At nearly every meeting of the Olympia City Council, someone gets up during the time for public comment to talk about homelessness:
In April, a social security disability attorney whose office is downtown said clients are afraid to come to her office, that people are camping, fighting and using drugs in a nearby parking lot.
In March, a mother teared up telling the story of her son finding hypodermic needles while playing in a public park.
In February, Alison Vega described walking with her children and seeing a naked man screaming at passersby on Capitol Way.
“Something needs to change,” she told the council.
Homeless people and their advocates have also come to council meetings to ask for the city’s help. At the same February meeting, a woman who called herself “an ambassador for the houseless” asked for compassion and relief from what she called persecution of the homeless; she and others asked the council to declare a state of emergency.
“Cracking down on the homeless does not work. You will not alleviate the underlying problems that make people homeless,” C.C. Coates told the council in March. “If you don’t like where we’re camping, find us somewhere else to camp, or better yet — gasp — provide us homing, housing.”
The City Council will hold a special study session Tuesday to discuss the city’s plan to address homelessness, including short-term and long-term strategies. It comes two weeks after the city hired its first homeless response coordinator, and one week after funding for cold weather shelter beds ran out, meaning more people will be looking for a place to sleep.
“We need to come up with what our vision is, what does success look like for us and how do we get there,” said Jessica Bateman, a council member who led the campaign to pass the Home Fund measure earlier this year.
That program is expected to raise more than $2 million a year in sales taxes that the city will give to groups to build and operate supportive housing, shelters, and mental and behavioral health programs.
“That being said, it’s going to take a couple years for those capital projects to open and we get people in,” Bateman said.
The city recently hired Colin DeForrest, who had been the homeless services manager for the city of Tacoma, to coordinate Olympia’s response to homelessness, including working with city staff, service providers, businesses and other groups. The position was created thanks to a pledge of up to $300,000 over three years from Evergreen Christian Community in Olympia.
Olympia police, meanwhile, are getting ready to launch a mental health outreach team and downtown walking patrols with money from the public safety levy voters approved last year. And the city has proposed zoning changes it says would lead to more types of housing being built.
Bateman said when people ask her about homelessness, she mentions all this, that cities up and down the West Coast are dealing with similar problems and that there is no easy solution.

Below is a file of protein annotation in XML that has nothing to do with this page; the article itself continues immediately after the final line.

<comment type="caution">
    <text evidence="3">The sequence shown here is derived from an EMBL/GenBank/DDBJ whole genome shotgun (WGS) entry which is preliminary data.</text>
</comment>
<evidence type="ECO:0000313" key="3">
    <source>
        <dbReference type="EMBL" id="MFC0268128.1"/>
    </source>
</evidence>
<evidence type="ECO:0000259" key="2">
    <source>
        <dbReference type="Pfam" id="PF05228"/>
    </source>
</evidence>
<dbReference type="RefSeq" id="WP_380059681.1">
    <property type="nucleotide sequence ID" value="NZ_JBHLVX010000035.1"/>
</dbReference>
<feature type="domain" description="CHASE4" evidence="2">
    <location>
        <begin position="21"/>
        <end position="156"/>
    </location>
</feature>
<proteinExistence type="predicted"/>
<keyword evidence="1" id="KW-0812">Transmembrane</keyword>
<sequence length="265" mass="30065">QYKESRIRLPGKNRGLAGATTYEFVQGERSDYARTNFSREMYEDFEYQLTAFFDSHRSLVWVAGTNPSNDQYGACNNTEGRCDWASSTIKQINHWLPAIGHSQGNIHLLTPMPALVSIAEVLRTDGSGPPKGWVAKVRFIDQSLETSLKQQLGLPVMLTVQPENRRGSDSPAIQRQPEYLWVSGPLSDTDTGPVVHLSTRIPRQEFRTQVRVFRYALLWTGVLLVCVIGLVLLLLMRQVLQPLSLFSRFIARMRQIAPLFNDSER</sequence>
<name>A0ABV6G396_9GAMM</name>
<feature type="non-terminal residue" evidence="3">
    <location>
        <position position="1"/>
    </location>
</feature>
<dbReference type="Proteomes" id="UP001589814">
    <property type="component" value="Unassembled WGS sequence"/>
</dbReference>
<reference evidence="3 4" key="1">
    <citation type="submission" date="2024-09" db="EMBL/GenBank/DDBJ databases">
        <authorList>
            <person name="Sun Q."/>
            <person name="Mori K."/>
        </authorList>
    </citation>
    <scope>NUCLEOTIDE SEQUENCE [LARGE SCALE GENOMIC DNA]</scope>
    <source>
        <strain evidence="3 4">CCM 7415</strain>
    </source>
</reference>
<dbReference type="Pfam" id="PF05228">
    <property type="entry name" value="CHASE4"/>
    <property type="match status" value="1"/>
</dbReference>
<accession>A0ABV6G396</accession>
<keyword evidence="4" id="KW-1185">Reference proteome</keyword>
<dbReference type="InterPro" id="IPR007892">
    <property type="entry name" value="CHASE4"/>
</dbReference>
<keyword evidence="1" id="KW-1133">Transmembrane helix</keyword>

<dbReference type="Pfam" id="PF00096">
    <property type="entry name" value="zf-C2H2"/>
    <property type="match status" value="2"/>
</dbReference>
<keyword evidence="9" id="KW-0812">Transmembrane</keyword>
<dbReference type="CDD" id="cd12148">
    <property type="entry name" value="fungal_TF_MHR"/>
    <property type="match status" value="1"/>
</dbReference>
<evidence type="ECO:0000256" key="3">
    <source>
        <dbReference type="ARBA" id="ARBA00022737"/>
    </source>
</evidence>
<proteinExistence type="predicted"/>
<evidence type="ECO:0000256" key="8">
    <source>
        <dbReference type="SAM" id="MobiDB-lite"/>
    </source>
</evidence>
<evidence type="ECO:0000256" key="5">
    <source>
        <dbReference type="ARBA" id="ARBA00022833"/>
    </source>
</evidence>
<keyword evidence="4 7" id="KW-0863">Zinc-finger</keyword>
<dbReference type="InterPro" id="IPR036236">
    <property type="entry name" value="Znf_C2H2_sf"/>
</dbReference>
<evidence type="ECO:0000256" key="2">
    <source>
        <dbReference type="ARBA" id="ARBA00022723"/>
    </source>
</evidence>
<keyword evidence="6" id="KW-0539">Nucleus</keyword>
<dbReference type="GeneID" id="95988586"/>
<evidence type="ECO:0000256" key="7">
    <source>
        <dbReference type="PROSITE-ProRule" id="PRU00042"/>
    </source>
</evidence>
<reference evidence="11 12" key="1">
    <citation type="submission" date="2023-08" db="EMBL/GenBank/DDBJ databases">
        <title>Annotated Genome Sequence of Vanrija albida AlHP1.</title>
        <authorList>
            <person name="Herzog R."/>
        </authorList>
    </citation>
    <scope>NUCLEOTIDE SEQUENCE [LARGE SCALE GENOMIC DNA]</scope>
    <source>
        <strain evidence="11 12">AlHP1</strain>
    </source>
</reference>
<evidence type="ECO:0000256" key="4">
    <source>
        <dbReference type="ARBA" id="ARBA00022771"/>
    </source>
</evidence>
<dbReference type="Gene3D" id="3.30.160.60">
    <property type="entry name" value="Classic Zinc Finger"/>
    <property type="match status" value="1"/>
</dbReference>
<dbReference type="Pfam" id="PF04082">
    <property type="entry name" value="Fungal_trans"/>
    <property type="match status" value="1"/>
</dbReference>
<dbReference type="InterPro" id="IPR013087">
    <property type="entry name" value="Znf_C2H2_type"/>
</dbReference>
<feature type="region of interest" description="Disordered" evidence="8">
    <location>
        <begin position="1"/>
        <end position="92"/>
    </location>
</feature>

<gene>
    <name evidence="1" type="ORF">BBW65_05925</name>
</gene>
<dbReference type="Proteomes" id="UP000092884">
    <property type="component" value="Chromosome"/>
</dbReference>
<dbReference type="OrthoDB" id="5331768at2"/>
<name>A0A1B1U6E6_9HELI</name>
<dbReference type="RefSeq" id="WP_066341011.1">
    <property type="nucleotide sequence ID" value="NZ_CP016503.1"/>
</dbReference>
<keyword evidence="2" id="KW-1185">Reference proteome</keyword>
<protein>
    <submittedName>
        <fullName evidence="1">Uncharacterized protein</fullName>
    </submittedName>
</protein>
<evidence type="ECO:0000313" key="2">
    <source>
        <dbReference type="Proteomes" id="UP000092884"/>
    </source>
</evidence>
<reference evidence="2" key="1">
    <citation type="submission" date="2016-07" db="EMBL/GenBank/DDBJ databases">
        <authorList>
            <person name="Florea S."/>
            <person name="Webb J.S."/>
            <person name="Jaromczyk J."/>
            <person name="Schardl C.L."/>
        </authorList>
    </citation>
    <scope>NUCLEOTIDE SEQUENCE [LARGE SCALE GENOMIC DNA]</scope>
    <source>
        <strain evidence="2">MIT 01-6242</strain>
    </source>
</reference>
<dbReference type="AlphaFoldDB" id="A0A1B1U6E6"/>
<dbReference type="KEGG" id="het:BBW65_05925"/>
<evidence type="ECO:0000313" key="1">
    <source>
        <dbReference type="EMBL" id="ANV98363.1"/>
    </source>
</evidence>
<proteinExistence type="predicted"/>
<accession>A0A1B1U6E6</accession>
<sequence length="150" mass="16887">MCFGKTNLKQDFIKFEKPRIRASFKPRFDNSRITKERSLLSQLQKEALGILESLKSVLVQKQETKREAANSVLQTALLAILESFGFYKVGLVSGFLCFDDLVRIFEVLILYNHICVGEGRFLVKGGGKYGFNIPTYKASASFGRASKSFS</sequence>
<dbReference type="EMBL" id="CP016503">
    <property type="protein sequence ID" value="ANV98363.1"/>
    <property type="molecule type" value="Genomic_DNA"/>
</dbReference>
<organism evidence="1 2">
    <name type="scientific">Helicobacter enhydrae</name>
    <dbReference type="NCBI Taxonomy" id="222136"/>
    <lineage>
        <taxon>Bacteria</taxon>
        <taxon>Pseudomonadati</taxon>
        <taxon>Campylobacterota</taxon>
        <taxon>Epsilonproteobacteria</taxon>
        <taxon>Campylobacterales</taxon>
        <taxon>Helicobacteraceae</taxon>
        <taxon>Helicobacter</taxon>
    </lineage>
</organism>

But, she said, “This is a crisis and we need to do more.”
‘Everyone wants homelessness to go away’
Brandon Weedon looked exhausted when he came before the council at a meeting in April.
Weedon’s family has owned Fatso’s Bar and Grill on Martin Way East in Olympia for three decades. The property backs up to a wooded area and wetland that is home to one of the city’s largest homeless camps that is known as The Jungle.
Weedon described instances of violence, drug use and trash spilling over onto his property. He told the council he wants people living there to get the help they need, but he also needs to protect his business and employees.
“They shouldn’t be afraid to come into work. I shouldn’t have to be going through my parking lot and picking up needles on a daily basis. I shouldn’t have to be calling the police on a daily basis. So I ask that you guys actually help me out,” he said.
In surveys by the city, homelessness ranks high on the list of challenges facing Olympia, particularly for downtown businesses.
“Many businesses report they are losing customers and employees, and they will not renew long-term leases in the downtown. They are sympathetic to the systemic issue of homelessness and humanitarian needs, however they do not feel the City is doing enough to enforce boundaries for acceptable behavior,” according to a report by the city.
An early morning headcount by the city in January found 130 homeless people on downtown streets and more than 630 in nearby camps. With the weather warming up, those numbers could also go up.
From Nov. 1 to April 30, Thurston County funded about 100 extra beds at Olympia shelters. (In past years, the county only paid for extra beds on nights that were forecast to be especially cold.) Those beds were almost always filled, said Meg Martin, director of homeless services at the non-profit Interfaith Works.
Now that they are gone, she predicts more people will be sleeping in downtown doorways or moving into homeless camps.
Martin has been working on homeless issues in Olympia for a decade. She plans to attend the Tuesday’s meeting and hopes to hear talk of increased access to housing and shelters and resources that address the causes of homelessness.
“Everyone wants homelessness to go away. That’s the common goal,” Martin said. “It isn't comfortable for anyone how visible houselessness is in our community.”
Study session on homelessness
What: A special meeting of the City Council to discuss homelessness and housing. There will be no time for public comment; instead, a facilitator will lead the conversation among council members. Topics will include data related to homelessness in Thurston County, current city initiatives on homeless and affordable housing, and what other Washington cities are doing with car camping, supportive housing, day centers and other resources.
When: 5:30 p.m. Tuesday
Where: South Puget Sound Community College, 2011 Mottman Road SW, building 28, room 111